The news a person watches often says a lot about his or her politics. But what does it say about how they view science?
A lot, it turns out. And thatís a problem.
We analyzed nearly 600 cable news transcripts from CNN, Fox News and MSNBC to assess how accurately hosts and guests portrayed climate science. Overall, we found that cable programs reflected whatís in the Congressional Record far more than whatís in scientific journals like Nature or Climatic Change.
Fox News Channel hosts and guests often dismissed climate science as they argued against climate policy. Sean Hannity and Greg Gutfeld, for instance, both accused scientists of manipulating or hiding climate data as they criticized liberal policy priorities on climate change. But the network wasnít monolithic. Bill OíReilly and Bret Baierís programs were responsible for most of the networkís accurate coverage, including regular reporting, interviews with guests who accept the science and fact-checking overstatements from climate advocates.
On MSNBC, hosts and guests sometimes overstated the severity of climate change. For instance, some linked climate change to tornadoes, despite the lack of data scientists have on tornado patterns. But in many more cases, the network covered climate science accurately.
It seems clear that opponents of climate policy misrepresent the science much more often than supporters.
CNN sometimes split the difference. Several debates on the network pitted an environmentalist who accurately represented the science against a libertarian who didnít.
Why do peopleís politics have such influence on how they view scientific facts? According to research from Yale Universityís Dan Kahan, people process scientific information based on their ideology and policy preferences rather than their level of education or science literacy.
Not surprisingly, a Pew Research Center for the People and the Press poll showed that 84 percent of Democrats accept the fact that the Earth is warming while opinion among Republicans is more divided. Sixty-one percent of non-tea-party Republicans recognize that the Earth is warming while only 25 percent of tea party Republicans do.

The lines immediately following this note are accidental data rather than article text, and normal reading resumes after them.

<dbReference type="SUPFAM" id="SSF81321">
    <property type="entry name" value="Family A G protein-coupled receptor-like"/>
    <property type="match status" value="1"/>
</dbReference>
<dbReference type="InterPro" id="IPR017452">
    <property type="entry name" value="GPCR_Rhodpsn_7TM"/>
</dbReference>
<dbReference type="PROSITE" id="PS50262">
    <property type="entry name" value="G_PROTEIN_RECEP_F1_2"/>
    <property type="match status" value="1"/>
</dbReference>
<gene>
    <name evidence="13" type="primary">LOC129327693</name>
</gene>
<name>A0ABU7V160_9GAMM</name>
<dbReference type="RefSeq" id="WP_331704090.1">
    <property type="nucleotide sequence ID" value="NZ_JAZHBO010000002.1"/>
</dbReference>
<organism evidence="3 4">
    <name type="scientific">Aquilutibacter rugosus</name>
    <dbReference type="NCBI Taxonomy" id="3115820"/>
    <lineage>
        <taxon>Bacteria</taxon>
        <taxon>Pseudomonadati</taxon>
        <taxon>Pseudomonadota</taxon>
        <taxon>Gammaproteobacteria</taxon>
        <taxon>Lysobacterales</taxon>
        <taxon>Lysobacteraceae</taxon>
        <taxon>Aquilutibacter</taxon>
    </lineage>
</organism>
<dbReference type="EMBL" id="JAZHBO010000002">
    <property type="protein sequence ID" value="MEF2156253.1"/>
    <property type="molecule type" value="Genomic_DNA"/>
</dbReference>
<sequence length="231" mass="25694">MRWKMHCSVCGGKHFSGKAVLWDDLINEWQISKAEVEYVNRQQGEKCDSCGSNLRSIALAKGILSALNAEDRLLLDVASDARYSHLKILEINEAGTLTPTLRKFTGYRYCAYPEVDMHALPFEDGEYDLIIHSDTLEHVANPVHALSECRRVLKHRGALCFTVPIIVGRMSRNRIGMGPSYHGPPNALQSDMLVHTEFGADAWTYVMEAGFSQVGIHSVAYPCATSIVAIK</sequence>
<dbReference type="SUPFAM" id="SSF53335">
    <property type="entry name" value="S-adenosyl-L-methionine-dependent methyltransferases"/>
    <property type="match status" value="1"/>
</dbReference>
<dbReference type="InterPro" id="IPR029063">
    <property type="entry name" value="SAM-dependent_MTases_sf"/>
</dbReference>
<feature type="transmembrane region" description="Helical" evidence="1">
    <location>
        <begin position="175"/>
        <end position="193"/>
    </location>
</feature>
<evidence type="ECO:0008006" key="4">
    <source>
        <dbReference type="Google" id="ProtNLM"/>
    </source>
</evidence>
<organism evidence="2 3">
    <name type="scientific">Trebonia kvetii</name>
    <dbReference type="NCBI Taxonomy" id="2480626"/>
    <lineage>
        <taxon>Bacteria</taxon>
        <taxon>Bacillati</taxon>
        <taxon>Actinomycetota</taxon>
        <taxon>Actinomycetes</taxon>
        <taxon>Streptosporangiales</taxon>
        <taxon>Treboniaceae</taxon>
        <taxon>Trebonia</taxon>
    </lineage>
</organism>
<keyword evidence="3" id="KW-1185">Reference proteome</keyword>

Certainly, Democrats and liberals are no strangers to ignoring or even rejecting science on other issues, or overstating risks scientists have identified, but on climate, they tend to get the science right.
Unfortunately, the political divide over climate science degrades our public discourse. If we canít agree on the facts, we canít effectively debate policy. Democracy and science work best when policymakers recognize the risks scientists have identified, even as they disagree on if and how to respond. Itís crucial for such disagreements to be based on our values rather than competing views of scientific reality.
As it stands, our broken climate debate creates uncertainty for businesses that are doing long-term planning. Despite the gridlock, many major energy companies are simply baking a carbon price into their business plans. Further, the risks we face from rising seas, more extreme heat, and shrinking snowpack affect all of us, regardless of our political leanings. As the effects of climate change mount, rejecting the science should become less tenable for politicians and pundits.
For instance, on the Jersey Shore, people are elevating their homes because they know sea levels will be about a foot higher by the time their new mortgages expire. In Florida and Virginia, climate change isnít a partisan issue as much as it is an issue of peopleís driveways flooding when the tide comes in.
Coastal flooding, in fact, is an area of rare agreement across the aisle. Many fiscal conservatives donít want to see more money going to federal bailouts as seas rise. Many liberals want to see sustainable coastal development.
Republicans and Democrats also recently passed a drought bill that will help climate scientists empower water managers with information they need. When cow pastures and crops are at higher risk of drying up, reality trumps ideology.
Even Sen. James M. Inhofe, R-Okla., who has gone so far as to accuse climate scientists of criminal misconduct, has partnered with colleagues across the aisle to study so-called ďblack carbon,Ē which causes climate change and degrades public health in Africa, where the senator has deep ties.
So, yes, our national climate debate is broken. But it can be fixed.
First, we need to respect the science. Second, we need political leaders to debate if and how to respond, knowing that their ideas can be rooted in very different values. Finally, we need more media coverage that sees past the spin and illuminates the realities we all face.
Aaron Huertas is a science communications officer at the Union of Concerned Scientists. Previously, he worked for the office of former Rep. Jim Saxton, R-N.J. Rachel Kriegsman is a program assistant in UCSís Climate and Energy Program.
Vice President Joe Biden waits to conduct a mock swearing-in ceremony with Sen. Brian Schatz, D-Hawaii, in the Capitol's Old Senate Chamber, December 2, 2014. Schatz was sworn in to serve the remainder of his term since he was appointed to the seat after Sen. Daniel Inouye, D-Hawaii, passed away.